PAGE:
The Mexican Flannel Bush, Fremontodendron mexicanum, was once found in many areas of San Diego county, but is now almost extinct. It is a real tragedy, as this magnificent plant is known the world over. There is nothing that compares with the bright lemon yellow flowers that cover this shrub in spring – the English love it! Here is a low mounding version of the same plant, known as Ken Taylor. This has been a rock solid performer for us, and its low habit makes it well suited for many gardens.
Flannel Bush Fremontodendron Californicum Napense

Here is a close up of the flowers on the flannel bush. It’s a real show stopper – just don’t get the hairs on the leaves in your eyes!

Obviously, I really have a thing for flannel bushes! I like the variety napense because of its relatively small size and ability to tolerate clay.  This one has effortlessly bloomed brilliantly in my garden for years.
Ceanothus ‘Sierra Blue’ Santa Lucia Mallow
This is an example of a narrow privacy screen planting. It is only 5-6 feet wide, and is filled with tall Ceanothus ‘Sierra Blue’ and Island Mountain Mahogany, Cercocarpos alnifolius. The Santa Lucia mallow, Malacothamnus involucrata, is beautiful and beloved by all things winged. Its white flowers just glow, night or day.
Snow Flurry Ceanothus Verrucosus
The hills around Lake Hodges bloom bright white in late winter as the Ceanothus verrucosus comes into flower. This is a gorgeous white wild lilac that requires no water once established.
 

I have a couple favorites in this courtyard planting. The low groundcover is Arctostaphylos edmundsii ‘Danville’, and the taller white flowering shrub is Ceanothus ‘Snow Flurry’ – good for screening.

 


Trees
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California has many trees and tree-like shrubs to offer. For those desiring something that is scaled to a patio, consider large manzanitas, redbud, Flowering ash, Desert Willow, Desert Museum Palo Verde, and even Catalina ironwood. Use the giants like Sycamore, Cottonwood, Redwood, Box Elder, and White Alder where they have room to grow and can shade the entire house in Summer. Desert Willow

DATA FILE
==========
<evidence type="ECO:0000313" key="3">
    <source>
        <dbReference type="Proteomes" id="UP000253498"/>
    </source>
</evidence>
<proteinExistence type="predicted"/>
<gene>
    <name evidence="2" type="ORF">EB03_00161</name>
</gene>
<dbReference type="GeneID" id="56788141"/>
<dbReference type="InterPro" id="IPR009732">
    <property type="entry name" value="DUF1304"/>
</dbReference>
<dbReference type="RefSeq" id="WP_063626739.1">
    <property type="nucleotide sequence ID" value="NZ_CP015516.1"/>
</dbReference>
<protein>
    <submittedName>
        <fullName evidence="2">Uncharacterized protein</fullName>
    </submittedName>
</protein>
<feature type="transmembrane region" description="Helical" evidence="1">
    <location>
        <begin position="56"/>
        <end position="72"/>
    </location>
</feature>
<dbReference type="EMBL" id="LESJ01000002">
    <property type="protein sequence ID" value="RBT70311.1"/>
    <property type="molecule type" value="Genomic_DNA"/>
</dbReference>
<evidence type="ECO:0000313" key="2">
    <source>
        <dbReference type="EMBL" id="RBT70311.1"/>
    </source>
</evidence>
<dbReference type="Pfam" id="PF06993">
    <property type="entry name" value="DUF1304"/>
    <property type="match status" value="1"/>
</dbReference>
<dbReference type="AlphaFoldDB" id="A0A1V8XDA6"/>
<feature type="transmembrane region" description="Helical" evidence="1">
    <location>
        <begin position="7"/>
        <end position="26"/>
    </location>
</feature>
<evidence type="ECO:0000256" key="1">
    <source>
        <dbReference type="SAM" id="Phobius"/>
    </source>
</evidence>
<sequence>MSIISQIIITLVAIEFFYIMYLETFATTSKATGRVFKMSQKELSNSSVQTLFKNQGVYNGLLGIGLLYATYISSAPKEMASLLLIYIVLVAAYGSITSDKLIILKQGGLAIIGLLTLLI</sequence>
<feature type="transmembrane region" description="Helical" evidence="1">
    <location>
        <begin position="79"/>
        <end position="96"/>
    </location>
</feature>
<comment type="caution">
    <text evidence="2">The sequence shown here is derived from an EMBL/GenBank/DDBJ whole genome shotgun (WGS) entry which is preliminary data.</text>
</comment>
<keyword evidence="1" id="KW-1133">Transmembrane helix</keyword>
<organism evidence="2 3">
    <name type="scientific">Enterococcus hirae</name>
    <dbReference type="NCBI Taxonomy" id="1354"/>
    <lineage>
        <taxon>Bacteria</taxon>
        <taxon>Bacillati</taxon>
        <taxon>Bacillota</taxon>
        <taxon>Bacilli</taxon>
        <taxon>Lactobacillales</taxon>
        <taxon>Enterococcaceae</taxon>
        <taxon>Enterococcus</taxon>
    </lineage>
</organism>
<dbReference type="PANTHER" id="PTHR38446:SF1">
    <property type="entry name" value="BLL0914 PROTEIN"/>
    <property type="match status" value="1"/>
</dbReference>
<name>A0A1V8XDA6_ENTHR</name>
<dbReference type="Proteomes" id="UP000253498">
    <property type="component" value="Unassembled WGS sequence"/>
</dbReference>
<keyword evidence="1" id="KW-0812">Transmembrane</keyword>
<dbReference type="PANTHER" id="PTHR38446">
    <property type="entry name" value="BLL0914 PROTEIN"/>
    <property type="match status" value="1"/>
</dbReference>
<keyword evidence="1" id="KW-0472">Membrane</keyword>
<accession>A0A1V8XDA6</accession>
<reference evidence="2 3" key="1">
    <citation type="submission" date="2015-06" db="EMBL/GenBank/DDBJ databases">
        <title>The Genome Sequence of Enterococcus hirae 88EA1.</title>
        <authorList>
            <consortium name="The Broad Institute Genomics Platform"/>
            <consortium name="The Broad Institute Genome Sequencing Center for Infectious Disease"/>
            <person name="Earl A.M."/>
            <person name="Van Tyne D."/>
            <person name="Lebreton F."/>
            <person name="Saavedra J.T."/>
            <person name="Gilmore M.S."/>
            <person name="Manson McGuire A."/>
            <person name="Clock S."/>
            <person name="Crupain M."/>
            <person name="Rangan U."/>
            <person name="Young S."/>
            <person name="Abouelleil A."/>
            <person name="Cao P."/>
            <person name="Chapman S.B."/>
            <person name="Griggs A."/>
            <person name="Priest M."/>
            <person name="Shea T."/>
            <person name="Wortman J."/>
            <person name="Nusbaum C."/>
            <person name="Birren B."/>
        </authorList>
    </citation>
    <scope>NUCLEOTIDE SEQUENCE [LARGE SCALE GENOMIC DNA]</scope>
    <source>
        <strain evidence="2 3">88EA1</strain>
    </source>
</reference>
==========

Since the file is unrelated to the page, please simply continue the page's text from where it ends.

I love the Desert Willow, Chilopsis linearis, for its adaptability and flowers. It can grow to become a large shrub or 20 foot tree. This variety, ‘Burgundy’, has flowers the color of wine.
Austin Griffith Redbud
Here are some ‘Austin Griffith’ manzanitas that have been pruned up into small trees. They are very effective around patios. Cercis occidentalis, or Redbud, is an adaptable, magenta flowering beauty that is native right here in the Laguna mountains. In addition to the bright flowers, it is covered in heart shaped leaves and maroon seed pods for a good portion of the year. It’s a very nice patio tree.


Grasses and Grass-Like Plants
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Leymus Canyon Prince Deer Grass
Leymus ‘Canyon Prince’ is one of my very favorite grasses. It is a three-way hybrid discovered growing on Santa Cruz island. It tends to stay in a tidy blue clump, and it leaf color is electric. One of my other favorite grasses is Deer Grass, or Muhlenbergia rigens. Its six foot tall spikes are dramatic and beautiful, especially when backlit by the sun or waving in a breeze. This is one of the most important basketry plants to California Indians.
Clustered Field Sedge Blue Gramma

Carex praegricilis, or Clustered field sedge, is a great lawn substitute and one tough plant. I’ve seen it coming up in parking lots. Takes a third as much mowing and watering as a conventional lawn. You can divide it and plug it in every 6 inches or so to get a lawn in about 6 – 9 months.

Carolyn’s dog Hazel just loves the Blue Gramma lawn featured at the Santa Barbara Botanic Garden.  Bouteloua gracilis is a beautiful, lower growing, drought-tolerant grass with pretty little seed heads.
Sporobolus Airoides Purple Three Awn

This picture really doesn’t do justice to this amazing gorgeous native bunch grass, Sporobolus airoides, or Alkali Sacaton. It has airy, shimmering flowers that look very delicate on a really tough plant.

This is a classic example of a native that replicates and in some way exceeds the virtues of an often used exotic. Who needs the invasive Mexican Hair Grass when we have this native beauty that isn’t quite as aggressive and has nice purple coloration to boot? Please use Aristida purpurea or Purple Three Awn instead.
  Mexican Spike Rush
The Spike Rushes in the genus Juncus are extremely useful for their architectural forms and colors. This is Juncus acutus, or Mexican Spike Rush, which is bright green and very dramatic. There are many other species that are very useful. I love to use the straight, six foot tall Juncus textilis instead of invasive horsetails for a contemporary effect. These were also important basketry plant to the Indians.